The FDA now has determined that walnuts are a drug that they must classify and regulate. They have taken on Diamond foods for promoting the healthy benefits of walnuts.
..your walnut products are offered for conditions that are not amenable to self-diagnosis and treatment by individuals who are not medical practitioners; therefore, adequate directions for use cannot be written so that a layperson can use these drugs safely for their intended purposes. Thus, your walnut products are also misbranded under Section 502(f)(1) of the Act, in that the labeling for these drugs fails to bear adequate directions for use..."
..your firm's website also contains several additional unauthorized health claims..."
The FDA doesn't have an issue with the validity of the scientific or medical research referenced, such as the benefits of Omega-3 fatty acids found in walnuts. Its issue is that it did not authorizeDiamond Foods, Inc. to say so.
"...You should take prompt action to correct these violations. Failure to do so may result in regulatory action... seizure or injunction."
It's just WALNUTS. The FDA is taking on Diamond Foods, Inc. because it was promoting the health benefits of walnuts,nothing more.
* Diamond was not using false statements.
* Walnuts are not dangerous to your health (as are many FDA-approved prescription medications, whose side effects and improper administration kill hundreds of thousands of Americans every year).
* The scientific and medical research referenced by Diamond was true and accurate.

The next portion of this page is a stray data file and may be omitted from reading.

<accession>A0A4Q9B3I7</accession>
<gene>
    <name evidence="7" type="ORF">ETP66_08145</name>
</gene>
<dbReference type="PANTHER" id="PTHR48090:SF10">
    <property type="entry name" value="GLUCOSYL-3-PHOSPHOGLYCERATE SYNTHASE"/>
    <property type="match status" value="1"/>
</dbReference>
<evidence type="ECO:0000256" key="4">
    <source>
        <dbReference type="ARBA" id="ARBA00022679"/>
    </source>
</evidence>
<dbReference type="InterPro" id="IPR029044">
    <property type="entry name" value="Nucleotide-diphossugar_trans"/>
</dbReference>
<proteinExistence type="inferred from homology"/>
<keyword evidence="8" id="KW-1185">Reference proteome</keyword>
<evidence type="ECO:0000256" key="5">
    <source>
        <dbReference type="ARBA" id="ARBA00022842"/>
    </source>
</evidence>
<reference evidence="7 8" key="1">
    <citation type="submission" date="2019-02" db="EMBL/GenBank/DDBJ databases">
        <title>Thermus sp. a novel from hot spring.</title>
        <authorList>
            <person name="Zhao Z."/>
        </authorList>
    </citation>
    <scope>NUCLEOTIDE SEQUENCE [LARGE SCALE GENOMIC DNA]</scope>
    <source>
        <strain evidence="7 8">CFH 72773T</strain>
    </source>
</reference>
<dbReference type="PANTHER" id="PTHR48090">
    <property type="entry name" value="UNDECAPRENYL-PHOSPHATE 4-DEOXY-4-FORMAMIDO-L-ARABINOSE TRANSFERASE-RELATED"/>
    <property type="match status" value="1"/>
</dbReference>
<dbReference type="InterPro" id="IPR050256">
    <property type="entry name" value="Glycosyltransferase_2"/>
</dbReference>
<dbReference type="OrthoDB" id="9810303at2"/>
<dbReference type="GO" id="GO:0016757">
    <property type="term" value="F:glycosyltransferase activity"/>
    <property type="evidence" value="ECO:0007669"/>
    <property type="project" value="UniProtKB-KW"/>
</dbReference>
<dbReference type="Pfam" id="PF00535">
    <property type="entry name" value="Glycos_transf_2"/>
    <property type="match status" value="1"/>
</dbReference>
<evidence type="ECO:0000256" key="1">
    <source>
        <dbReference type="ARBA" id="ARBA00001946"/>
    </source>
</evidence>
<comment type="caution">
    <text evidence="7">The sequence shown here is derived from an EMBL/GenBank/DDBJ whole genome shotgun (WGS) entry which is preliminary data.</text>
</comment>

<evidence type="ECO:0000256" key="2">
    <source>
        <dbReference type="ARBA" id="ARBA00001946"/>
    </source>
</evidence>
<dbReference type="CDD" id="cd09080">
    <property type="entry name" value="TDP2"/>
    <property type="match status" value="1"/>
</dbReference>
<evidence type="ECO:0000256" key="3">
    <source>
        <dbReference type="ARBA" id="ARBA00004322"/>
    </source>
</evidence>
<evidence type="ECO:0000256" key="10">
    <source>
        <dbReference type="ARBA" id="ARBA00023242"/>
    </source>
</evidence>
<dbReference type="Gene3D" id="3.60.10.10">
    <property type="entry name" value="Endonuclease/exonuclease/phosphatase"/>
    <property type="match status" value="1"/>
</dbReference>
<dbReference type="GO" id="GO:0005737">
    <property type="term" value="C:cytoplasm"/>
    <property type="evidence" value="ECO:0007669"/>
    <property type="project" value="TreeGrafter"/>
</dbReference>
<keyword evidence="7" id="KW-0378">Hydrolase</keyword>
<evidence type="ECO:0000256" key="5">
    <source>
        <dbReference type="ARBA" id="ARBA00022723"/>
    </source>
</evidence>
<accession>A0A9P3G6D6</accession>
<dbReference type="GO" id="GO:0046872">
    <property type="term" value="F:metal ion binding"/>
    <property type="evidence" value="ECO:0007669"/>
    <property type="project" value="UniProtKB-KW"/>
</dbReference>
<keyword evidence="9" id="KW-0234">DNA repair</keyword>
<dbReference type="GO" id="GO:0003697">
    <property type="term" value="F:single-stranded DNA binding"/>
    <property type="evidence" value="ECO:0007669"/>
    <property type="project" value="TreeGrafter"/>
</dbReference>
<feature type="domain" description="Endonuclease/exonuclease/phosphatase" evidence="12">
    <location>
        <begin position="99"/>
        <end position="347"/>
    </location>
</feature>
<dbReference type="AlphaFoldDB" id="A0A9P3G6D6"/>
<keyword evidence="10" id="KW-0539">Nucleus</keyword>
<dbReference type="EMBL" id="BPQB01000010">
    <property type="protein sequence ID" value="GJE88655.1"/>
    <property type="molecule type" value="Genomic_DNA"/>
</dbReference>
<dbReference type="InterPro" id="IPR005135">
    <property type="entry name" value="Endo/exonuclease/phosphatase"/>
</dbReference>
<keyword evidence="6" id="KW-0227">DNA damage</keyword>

But because Diamond was promoting health benefits, the FDA claimed that it now has the authority to step in, classify walnuts as drugs, and force Diamond to correct violations or face "regulatory action... seizure or injunction."
Answer by yourspecialkid at 8:31 PM on Feb. 13, 2011
Answer by NotPanicking at 11:38 AM on Feb. 12, 2011
Answer by itsmesteph11 at 3:09 PM on Feb. 12, 2011
Uh, oh! It looks like the Quaker Oats company is saying the same thing and are ALSO being irresponsible! LOL ;o)
Oats and oat bran: The soluble fiber found in oats and oat bran has been shown to help reduce LDL (bad) cholesterol when eaten as part of a heart-healthy diet. Eating 3 grams of oat-soluble fiber daily from a good-sized bowl of Quaker Oatmeal may help you lower your cholesterol.
Nuts, including almonds and walnuts: Certain types of nuts, including almonds and walnuts, have most of their fat as mono and polyunsaturated fatty acids. Some preliminary studies suggest that eating a small amount of nuts (1.5 oz) every day as part of low saturated fat and cholesterol diet may help reduce LDL cholesterol.
Answer by LoriKeet at 12:54 PM on Feb. 12, 2011
Answer by lovinangels at 1:13 PM on Feb. 12, 2011
Answer by Farmlady09 at 6:49 PM on Feb. 12, 2011
Answer by Anonymous at 11:40 AM on Feb. 12, 2011
Answer by jesse123456 at 11:43 AM on Feb. 12, 2011
Answer by gemgem at 11:47 AM on Feb. 12, 2011
Answer by NotPanicking at 11:48 AM on Feb. 12, 2011